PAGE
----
Wipeout 64 is also impressive yet not mind-blowing in the sound department. The game doesn't use MIDI, which enables higher quality music (albeit in mono) and more freed cycles for the graphics. There are remixed versions of Fluke's "Goodnight Lover" and "Absurd" and Propellerheads' "Bang On," along with some music from the computer version of Wipeout XL. The fast-paced techno is good, but I wasn't as impressed as others. There's also quite a bit of sampled speech for when you pick up weapons.

Conclusion

If you liked Wipeout before, you'll know what to expect. In fact, you may experience a feeling of déjà vu. So you must decide whether or not Wipeout 64 is worth purchasing for the multi-player mode, which has great two-player racing but only average four-player action. If you've never played Wipeout before, definitely try before you buy, since the game can be likened to Top Gear Rally in that you're either going to like it or not like it. So whether you agreed with me or not about that game may be a good indication of whether you'll like Wipeout 64 or not. It's a great conversion, but Wipeout 64 is still not my cup of tea. Adjust accordingly. Give me F-Zero X, please.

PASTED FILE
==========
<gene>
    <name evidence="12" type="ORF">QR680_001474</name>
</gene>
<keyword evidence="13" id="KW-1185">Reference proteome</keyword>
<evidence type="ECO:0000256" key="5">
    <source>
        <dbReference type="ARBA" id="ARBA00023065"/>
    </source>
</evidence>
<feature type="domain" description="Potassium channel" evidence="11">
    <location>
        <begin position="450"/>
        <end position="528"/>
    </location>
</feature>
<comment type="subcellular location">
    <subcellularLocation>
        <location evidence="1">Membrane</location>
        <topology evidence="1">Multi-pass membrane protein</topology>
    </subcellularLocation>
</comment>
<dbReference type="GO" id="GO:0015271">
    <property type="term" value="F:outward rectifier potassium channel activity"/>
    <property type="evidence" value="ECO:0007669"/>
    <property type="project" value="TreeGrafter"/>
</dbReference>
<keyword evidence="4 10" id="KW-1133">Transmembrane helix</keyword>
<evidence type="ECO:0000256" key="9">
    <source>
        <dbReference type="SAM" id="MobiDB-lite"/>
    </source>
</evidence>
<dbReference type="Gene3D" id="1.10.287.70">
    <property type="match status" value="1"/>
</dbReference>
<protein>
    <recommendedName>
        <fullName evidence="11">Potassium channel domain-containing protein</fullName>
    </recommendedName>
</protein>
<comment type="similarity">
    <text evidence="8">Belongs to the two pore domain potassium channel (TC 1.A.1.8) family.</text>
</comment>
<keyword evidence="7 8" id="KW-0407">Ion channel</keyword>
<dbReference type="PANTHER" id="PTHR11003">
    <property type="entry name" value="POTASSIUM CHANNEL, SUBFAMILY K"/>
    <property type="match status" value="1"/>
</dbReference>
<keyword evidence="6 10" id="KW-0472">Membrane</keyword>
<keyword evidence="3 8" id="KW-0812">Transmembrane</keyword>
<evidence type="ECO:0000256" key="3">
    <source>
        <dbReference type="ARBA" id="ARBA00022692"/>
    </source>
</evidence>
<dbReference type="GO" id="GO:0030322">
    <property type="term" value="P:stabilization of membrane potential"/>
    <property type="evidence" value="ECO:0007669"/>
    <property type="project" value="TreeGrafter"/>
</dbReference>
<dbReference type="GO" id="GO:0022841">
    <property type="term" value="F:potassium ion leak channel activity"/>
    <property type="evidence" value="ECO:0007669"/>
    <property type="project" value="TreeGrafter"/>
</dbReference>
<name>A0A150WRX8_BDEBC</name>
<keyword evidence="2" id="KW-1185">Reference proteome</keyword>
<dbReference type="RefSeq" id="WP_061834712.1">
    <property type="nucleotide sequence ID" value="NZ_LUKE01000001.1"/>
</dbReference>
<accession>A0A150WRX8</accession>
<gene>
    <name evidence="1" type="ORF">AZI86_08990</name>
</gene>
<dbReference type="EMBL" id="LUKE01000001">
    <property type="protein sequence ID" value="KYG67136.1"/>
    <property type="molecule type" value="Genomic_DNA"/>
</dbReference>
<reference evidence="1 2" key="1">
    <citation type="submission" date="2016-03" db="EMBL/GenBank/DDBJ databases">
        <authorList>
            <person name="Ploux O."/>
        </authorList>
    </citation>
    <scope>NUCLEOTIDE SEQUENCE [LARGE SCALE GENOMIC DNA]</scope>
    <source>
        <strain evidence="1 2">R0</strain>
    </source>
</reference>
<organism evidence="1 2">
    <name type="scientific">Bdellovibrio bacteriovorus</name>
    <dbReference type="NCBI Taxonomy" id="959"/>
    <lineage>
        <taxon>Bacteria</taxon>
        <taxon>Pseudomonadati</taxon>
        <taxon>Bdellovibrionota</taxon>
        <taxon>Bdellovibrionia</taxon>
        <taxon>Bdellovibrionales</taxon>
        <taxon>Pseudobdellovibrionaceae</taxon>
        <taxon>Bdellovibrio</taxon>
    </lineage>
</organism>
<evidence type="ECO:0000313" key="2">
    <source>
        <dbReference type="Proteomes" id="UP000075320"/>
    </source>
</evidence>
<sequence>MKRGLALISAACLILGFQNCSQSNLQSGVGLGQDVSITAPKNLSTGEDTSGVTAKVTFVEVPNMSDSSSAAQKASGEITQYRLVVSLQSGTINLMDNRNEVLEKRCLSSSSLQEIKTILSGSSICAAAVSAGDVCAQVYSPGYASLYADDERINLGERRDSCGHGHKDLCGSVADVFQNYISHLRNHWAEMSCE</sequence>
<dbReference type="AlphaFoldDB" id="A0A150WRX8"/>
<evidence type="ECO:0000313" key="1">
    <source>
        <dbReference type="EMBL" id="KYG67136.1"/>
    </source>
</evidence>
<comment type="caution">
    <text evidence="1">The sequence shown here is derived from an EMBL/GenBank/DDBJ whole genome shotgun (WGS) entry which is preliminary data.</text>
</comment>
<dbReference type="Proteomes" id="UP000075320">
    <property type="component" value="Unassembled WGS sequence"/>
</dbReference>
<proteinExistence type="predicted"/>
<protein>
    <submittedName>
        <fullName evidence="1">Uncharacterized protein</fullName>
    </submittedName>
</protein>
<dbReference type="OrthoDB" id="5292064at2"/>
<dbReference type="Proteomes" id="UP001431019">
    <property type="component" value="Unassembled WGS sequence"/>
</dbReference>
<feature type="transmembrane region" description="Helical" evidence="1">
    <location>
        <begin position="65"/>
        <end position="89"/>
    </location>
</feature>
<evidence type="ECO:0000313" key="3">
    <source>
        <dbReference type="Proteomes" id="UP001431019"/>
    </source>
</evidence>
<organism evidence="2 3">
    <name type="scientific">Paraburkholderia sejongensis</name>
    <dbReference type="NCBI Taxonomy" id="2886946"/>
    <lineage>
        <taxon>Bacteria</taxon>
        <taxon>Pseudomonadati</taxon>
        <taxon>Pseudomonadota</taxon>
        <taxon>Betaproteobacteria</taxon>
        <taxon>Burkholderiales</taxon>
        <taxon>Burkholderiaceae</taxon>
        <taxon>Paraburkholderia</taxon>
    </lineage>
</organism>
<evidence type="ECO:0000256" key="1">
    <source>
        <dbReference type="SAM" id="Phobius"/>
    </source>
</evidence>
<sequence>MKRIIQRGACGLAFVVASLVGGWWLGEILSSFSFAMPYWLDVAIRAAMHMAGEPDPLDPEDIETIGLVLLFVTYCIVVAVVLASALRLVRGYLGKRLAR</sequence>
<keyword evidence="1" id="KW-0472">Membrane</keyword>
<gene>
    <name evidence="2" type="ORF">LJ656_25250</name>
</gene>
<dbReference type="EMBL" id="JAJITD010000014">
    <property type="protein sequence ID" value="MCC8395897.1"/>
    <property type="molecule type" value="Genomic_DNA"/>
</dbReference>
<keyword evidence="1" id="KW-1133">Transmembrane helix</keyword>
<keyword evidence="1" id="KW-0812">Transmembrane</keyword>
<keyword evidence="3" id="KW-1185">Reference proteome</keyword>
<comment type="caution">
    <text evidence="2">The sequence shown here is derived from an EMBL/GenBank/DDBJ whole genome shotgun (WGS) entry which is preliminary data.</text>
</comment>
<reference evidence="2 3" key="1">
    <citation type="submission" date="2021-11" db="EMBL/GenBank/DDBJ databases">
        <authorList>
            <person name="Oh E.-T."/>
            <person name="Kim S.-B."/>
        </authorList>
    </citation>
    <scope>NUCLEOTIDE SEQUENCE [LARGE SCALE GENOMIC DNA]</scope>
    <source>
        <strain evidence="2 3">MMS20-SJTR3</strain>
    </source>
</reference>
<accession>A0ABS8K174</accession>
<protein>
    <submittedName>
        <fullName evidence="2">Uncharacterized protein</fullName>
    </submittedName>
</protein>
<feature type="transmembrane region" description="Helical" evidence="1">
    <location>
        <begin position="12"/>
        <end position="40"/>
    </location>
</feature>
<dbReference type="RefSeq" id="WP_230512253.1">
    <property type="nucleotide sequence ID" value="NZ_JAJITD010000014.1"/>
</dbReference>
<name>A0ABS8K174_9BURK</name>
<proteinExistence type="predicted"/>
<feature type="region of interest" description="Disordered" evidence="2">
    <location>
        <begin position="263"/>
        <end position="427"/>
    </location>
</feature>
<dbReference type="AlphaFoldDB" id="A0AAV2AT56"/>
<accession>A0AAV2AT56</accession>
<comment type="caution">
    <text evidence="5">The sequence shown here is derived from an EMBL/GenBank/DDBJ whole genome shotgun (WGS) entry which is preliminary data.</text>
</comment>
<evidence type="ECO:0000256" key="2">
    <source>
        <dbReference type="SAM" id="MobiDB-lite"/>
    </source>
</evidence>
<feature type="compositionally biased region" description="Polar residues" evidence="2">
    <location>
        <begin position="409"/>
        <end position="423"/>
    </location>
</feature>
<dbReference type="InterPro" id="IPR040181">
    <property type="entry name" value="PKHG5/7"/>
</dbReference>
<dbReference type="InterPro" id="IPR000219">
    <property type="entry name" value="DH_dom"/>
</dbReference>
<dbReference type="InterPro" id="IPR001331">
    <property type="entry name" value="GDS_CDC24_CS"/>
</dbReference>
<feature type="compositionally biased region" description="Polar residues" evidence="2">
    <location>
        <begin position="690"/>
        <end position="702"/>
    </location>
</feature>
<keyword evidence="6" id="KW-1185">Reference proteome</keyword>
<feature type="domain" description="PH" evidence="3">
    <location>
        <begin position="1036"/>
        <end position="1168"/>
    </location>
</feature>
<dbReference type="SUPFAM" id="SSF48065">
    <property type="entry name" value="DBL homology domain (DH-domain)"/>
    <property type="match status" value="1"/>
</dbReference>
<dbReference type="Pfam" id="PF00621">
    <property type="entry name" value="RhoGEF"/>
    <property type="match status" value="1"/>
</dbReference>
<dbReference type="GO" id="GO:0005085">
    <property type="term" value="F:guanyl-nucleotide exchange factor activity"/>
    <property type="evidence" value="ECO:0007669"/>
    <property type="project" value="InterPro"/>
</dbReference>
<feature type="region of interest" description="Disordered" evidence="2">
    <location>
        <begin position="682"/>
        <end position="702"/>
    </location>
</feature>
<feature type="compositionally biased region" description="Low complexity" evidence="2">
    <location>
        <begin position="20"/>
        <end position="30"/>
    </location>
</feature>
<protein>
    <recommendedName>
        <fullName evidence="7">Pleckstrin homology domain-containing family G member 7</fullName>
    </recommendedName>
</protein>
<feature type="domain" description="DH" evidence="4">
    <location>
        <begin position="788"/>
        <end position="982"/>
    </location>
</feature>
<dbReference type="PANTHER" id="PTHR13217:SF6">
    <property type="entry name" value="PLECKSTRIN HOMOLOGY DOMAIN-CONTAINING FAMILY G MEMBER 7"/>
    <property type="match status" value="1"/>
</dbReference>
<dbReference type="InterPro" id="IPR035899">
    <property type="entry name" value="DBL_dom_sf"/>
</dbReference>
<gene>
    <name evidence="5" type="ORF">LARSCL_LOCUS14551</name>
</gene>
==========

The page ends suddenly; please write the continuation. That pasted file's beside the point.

Graphics:

4.0

Sound:

3.9

Control:

4.1

Gameplay:

3.4

Lastability

3.9

OVERALL:

3.6

 

DOWN THE ROAD

Like Body Harvest, Midway reduced the price of Wipeout 64 to $39.99 less than two months after its release. To me, that's a sign of trouble at the retail level. Wipeout 64 was considered to be a good port from the PSX by Wipeout fans, so I wonder what went wrong? Well, it could be that the N64's core market, including me, doesn't like Wipeout. Or maybe it got lost among the autumn's other games. Whatever the case, I know that I do not like Wipeout on any system.

 

Review by: Scott McCall

First Reviewed: November 13, 1998

Appendix Added: January 1, 1999